Indoor-only cats feel an innate compulsion to scratch, but sometimes they do it in inconvenient places — like the leg of a chair or your favorite couch.
They often choose a few items that are easily visible in their environment to scratch. They mark their territory for anyone walking by.
Important: There’s no way to stop a cat from scratching You shouldn’t. However, you can teach an indoor cat how to scratch in acceptable places. For the cat to scratch properly, a scratching post or cat tree are necessary.
Here’s what you should know about scratching, and what you can do to redirect your cat’s clawing behavior.
Why do cats scratch?
Cats usually scratch to accomplish these things:
- Communicate: I live here.
- Mark territory: Sweat glands in the cat’s foot pad leave a scent reminder that this is a cat’s area. Other cats smell it and know where their friend – or enemy – has been.
- Exercise: Cats scratch to get exercise. The act of stretching and scratching is pleasurable and keeps the cat’s muscles toned. Imagine how great it feels to stretch your cat first thing in the day.
- Shape your claws. Scratching removes the outer layer of the front claws and allows the new nail underneath.
How to use Scratching Posts to Redirect Behavior
This will stretch their spines and muscles, and also strengthen their claws. A cat tree with space to scratch, climb, and cubby holes to burrow in gives cats multiple opportunities to exercise their claws and muscles.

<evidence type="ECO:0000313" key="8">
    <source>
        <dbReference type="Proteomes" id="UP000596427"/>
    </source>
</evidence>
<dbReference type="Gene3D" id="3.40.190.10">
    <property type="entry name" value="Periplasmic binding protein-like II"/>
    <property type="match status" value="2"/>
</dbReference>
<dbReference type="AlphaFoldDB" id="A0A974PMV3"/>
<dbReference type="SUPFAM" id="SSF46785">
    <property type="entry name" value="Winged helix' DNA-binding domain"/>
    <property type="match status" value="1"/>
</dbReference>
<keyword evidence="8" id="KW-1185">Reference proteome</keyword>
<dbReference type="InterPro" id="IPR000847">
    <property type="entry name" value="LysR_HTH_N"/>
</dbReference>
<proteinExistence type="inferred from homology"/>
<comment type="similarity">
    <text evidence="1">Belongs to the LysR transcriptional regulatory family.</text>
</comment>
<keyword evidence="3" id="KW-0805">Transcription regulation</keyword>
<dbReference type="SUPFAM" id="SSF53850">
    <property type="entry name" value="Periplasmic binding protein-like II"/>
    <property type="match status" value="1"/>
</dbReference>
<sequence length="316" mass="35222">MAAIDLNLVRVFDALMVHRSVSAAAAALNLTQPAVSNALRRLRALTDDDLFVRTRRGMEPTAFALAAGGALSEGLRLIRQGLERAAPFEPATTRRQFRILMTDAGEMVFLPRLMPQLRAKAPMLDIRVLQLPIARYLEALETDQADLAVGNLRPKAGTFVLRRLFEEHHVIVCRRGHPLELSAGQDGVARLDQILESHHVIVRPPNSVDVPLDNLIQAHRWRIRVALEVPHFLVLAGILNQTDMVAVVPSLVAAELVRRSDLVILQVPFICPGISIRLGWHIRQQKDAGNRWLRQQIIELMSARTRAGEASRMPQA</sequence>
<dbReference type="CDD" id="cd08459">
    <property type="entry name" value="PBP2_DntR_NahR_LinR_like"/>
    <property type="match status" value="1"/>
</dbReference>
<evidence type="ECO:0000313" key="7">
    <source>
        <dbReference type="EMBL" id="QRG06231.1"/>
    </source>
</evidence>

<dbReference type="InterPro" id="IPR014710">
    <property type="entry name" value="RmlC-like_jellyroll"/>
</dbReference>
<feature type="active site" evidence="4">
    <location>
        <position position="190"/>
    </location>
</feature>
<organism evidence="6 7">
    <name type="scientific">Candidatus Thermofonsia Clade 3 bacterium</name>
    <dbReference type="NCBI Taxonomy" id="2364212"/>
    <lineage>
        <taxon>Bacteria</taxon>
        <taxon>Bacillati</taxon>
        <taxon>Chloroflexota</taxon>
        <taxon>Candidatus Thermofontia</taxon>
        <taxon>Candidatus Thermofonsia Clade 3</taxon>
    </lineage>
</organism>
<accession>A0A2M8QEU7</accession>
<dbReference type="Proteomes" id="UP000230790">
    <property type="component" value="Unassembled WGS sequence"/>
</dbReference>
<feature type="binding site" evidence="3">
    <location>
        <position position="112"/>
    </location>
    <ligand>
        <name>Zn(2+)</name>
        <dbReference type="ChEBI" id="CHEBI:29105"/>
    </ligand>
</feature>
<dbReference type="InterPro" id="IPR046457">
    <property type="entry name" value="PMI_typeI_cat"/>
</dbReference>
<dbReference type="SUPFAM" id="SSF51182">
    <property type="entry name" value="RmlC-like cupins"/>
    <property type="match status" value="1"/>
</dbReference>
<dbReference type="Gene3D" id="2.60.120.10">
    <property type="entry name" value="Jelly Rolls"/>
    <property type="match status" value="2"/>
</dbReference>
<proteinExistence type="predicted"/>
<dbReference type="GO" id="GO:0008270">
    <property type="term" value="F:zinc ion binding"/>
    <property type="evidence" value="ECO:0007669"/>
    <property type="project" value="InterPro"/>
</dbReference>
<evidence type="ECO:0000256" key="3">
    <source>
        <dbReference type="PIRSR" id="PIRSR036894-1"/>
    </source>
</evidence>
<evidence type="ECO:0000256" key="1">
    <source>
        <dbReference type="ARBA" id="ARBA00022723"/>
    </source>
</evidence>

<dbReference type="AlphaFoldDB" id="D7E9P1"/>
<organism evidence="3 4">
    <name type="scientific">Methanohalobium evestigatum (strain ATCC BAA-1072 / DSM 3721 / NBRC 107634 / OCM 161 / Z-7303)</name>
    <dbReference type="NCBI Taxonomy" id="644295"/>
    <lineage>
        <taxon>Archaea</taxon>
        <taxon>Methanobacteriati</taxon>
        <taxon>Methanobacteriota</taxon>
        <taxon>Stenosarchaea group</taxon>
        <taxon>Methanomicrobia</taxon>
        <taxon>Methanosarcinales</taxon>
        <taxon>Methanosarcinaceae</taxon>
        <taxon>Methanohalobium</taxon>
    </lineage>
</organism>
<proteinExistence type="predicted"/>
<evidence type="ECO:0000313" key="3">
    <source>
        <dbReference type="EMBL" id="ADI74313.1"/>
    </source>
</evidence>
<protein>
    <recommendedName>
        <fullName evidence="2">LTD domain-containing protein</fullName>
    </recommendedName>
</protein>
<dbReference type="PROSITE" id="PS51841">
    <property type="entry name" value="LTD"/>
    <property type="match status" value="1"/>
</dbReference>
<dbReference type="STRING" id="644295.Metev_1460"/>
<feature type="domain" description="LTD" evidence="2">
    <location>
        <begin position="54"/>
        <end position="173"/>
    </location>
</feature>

Make sure you have Scratching post and cat tree are sturdy and balanced so they don’t topple over when your cat jumps or climbs on them. Your cat might become afraid if a piece falls on the floor and scares you.
Make sure to inspect the material on the scratching posts. Sisal, a rope-like material cats love to scratch at, is a common covering for scratching posts.
If your cat is scratching on your carpet or couch, you don’t want a scratching post covered in similarly textured material. This will confuse your cat and make it unsure where to scratch.
Some cats like to scratch horizontally — for them, there are inexpensive scratchers made of corrugated cardboard.
Catnip can be used to encourage your cat’s curiosity to scratch at the scratching posts. To reinforce this behavior, reward your cat by giving them a treat each time they use the scratching board.
With any luck, your cat can quickly get used to it. Your favorite chair, curtains, and couch will all be intact.
Is your cat fond of scratching? How can you ensure your cat sticks to the scratching post and not the furniture? Comment below to let us know your thoughts!